Instead of reading journal papers or writing my next chapter, I’m watching a movie of ‘Rudolph the Red-nosed Reindeer’ with my daughter. One of us is covered in spots and feeling miserable, the other is wondering how she will get any work done in the next week or so and whether or not her daughter will let her sneak away later for a half-hour so she can check her email.
I look back fondly on the days when I did my first degree.
In particular, I remember a beautiful big tree in the middle of a quadrangle. It felt like this tree belonged to my group of friends. We’d sit under it nearly every day and eat our lunch, arguing about this and that and generally enjoying the freedom that came from not being at school anymore. You could almost be guaranteed that one of us would be there if you felt like a little company, no matter the time of day. Sometimes the whole lot of us would sit and read or study, throwing out an occasional question or comment for the others, passing around a bag of biscuits or dried fruit to keep us going.
It must have rained sometimes, but just now I can’t imagine that it ever did.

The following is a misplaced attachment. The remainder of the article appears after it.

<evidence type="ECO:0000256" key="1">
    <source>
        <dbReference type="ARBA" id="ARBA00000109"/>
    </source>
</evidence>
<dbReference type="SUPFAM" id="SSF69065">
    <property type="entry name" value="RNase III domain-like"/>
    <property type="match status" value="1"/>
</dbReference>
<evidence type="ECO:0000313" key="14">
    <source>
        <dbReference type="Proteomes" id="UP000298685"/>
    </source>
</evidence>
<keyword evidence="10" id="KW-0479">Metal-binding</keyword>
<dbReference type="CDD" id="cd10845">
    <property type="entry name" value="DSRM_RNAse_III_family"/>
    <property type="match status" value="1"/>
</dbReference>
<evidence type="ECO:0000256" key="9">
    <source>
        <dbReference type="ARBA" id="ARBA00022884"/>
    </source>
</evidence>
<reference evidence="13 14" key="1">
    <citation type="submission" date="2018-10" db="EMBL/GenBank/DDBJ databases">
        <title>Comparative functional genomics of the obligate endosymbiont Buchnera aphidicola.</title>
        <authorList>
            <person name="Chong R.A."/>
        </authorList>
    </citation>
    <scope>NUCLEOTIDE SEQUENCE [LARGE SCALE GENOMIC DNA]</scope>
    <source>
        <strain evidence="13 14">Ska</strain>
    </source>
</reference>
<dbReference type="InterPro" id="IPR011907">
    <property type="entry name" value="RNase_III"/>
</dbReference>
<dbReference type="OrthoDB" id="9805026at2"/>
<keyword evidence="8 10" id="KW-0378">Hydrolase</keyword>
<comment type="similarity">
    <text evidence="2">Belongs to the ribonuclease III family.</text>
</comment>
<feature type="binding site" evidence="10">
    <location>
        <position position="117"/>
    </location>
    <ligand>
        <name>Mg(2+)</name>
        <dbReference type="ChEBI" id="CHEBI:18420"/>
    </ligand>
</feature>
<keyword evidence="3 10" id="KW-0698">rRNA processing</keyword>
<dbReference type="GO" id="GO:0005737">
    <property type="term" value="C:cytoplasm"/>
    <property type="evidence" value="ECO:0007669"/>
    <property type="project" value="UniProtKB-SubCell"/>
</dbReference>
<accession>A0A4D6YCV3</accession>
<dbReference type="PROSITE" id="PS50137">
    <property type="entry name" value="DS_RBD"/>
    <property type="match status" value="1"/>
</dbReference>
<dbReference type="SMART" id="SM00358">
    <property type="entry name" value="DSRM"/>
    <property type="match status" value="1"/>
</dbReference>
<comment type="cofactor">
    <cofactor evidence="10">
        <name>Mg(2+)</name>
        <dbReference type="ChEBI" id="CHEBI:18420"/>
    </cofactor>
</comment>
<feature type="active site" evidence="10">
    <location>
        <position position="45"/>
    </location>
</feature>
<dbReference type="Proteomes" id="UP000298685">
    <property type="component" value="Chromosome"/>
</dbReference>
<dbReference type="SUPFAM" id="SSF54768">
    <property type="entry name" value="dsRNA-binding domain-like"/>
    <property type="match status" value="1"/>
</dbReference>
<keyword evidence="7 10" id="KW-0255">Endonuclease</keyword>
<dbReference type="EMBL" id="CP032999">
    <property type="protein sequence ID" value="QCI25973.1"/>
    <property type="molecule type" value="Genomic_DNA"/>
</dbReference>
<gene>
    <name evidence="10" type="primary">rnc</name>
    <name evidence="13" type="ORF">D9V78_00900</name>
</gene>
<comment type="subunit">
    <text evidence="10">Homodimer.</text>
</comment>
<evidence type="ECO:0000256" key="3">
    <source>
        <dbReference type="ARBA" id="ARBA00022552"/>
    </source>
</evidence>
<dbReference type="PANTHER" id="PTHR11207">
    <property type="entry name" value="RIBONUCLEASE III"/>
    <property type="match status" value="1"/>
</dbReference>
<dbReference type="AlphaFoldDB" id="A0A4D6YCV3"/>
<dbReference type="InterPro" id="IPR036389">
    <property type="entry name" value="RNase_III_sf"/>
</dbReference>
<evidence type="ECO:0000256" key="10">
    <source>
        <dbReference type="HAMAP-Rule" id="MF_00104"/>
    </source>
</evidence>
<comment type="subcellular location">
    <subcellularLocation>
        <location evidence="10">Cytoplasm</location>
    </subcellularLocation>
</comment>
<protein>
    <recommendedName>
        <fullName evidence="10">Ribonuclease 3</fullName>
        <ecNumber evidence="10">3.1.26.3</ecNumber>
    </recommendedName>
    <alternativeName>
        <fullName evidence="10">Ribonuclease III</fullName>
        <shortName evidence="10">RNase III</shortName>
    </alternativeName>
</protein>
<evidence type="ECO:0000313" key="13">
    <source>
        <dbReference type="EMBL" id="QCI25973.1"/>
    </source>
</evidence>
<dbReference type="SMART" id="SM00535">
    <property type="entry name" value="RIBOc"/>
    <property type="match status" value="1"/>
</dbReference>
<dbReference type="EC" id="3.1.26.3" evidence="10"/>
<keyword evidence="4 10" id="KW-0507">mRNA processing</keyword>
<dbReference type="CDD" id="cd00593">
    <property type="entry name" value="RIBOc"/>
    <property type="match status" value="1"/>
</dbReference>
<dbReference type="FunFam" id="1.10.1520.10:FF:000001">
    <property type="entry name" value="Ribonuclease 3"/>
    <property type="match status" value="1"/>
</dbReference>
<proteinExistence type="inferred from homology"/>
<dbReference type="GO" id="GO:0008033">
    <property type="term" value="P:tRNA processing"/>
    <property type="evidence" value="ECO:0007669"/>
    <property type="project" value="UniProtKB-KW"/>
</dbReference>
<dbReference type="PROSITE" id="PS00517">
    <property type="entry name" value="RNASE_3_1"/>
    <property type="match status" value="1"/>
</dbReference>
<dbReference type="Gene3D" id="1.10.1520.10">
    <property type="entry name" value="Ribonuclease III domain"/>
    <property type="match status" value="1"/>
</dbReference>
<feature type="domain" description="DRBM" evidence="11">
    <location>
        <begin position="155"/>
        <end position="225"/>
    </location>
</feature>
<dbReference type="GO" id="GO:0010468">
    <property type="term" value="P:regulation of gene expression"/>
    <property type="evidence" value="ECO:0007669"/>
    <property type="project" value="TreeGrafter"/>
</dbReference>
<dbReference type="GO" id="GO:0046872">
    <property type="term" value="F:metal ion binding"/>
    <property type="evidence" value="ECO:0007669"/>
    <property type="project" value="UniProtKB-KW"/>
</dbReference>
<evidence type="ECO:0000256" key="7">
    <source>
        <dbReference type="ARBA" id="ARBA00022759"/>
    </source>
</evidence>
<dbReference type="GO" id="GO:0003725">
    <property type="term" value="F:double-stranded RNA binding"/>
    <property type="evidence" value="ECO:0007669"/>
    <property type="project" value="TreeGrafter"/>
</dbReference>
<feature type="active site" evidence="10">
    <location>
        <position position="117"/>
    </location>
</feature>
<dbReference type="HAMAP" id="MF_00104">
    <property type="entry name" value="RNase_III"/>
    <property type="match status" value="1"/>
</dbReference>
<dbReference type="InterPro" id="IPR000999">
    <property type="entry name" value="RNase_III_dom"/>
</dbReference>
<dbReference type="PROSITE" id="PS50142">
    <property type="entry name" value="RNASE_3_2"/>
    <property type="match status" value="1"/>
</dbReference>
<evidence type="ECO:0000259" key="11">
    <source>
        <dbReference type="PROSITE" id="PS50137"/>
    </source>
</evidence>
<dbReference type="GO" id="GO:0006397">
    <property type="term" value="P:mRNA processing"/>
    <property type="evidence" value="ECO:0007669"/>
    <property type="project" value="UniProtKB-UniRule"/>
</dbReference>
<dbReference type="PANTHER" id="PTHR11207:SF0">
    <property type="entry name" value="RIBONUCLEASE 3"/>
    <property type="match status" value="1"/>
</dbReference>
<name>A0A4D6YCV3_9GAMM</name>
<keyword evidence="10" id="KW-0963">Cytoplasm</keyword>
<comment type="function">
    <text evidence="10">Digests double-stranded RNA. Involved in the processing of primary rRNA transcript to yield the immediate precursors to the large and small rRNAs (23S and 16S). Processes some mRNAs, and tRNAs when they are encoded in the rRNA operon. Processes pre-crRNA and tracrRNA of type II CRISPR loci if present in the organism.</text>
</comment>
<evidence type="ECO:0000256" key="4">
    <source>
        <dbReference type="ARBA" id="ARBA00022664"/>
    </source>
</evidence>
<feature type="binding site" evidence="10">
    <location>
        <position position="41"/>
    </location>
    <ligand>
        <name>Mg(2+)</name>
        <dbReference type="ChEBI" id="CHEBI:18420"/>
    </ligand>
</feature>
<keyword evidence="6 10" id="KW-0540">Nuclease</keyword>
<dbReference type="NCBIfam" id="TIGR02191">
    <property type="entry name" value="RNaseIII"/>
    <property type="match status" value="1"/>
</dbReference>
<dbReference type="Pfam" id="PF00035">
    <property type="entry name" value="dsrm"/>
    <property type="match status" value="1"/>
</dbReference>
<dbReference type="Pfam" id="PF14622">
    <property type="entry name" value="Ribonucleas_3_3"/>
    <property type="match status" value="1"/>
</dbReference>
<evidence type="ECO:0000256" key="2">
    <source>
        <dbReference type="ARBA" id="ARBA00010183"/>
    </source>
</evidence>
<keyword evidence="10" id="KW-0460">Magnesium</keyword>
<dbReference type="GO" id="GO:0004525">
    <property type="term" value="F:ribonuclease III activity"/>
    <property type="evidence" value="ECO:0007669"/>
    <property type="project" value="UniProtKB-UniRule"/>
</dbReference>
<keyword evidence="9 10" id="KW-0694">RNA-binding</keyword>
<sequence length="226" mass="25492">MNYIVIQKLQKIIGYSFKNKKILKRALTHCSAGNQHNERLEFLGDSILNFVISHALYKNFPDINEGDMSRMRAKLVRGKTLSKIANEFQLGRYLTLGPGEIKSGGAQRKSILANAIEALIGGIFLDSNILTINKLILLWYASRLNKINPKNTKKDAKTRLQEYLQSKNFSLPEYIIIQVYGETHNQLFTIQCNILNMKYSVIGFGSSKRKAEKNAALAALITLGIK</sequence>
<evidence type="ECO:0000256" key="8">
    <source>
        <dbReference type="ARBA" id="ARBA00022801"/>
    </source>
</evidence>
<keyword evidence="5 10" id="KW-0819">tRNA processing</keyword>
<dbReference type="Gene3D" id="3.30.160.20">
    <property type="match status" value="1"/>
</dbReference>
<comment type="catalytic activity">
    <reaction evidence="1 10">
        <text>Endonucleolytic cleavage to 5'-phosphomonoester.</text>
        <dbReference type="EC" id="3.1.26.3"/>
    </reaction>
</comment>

Those days, for me, are long gone. My university experience since then has all been part-time, fitting it in in the cracks of full-time work. When I did my thesis for my Masters degree I went down to four days a week working, with Fridays (and the evenings and the weekends) free for study.
These days I’m enrolled full-time in a Phd as an off-campus student, I live in a foreign country, I have a young daughter in early primary school and I run my own business giving music lessons in my home studio.
It all requires a fair bit of juggling, something we’re all required to do. When you are a parent, though, you learn to expect it, and that every now and then something will come along that leaves little room for anything else. Something that has no respect for someone trying to get a little honest work done.
So, thank you…chickenpox! You fit the bill perfectly.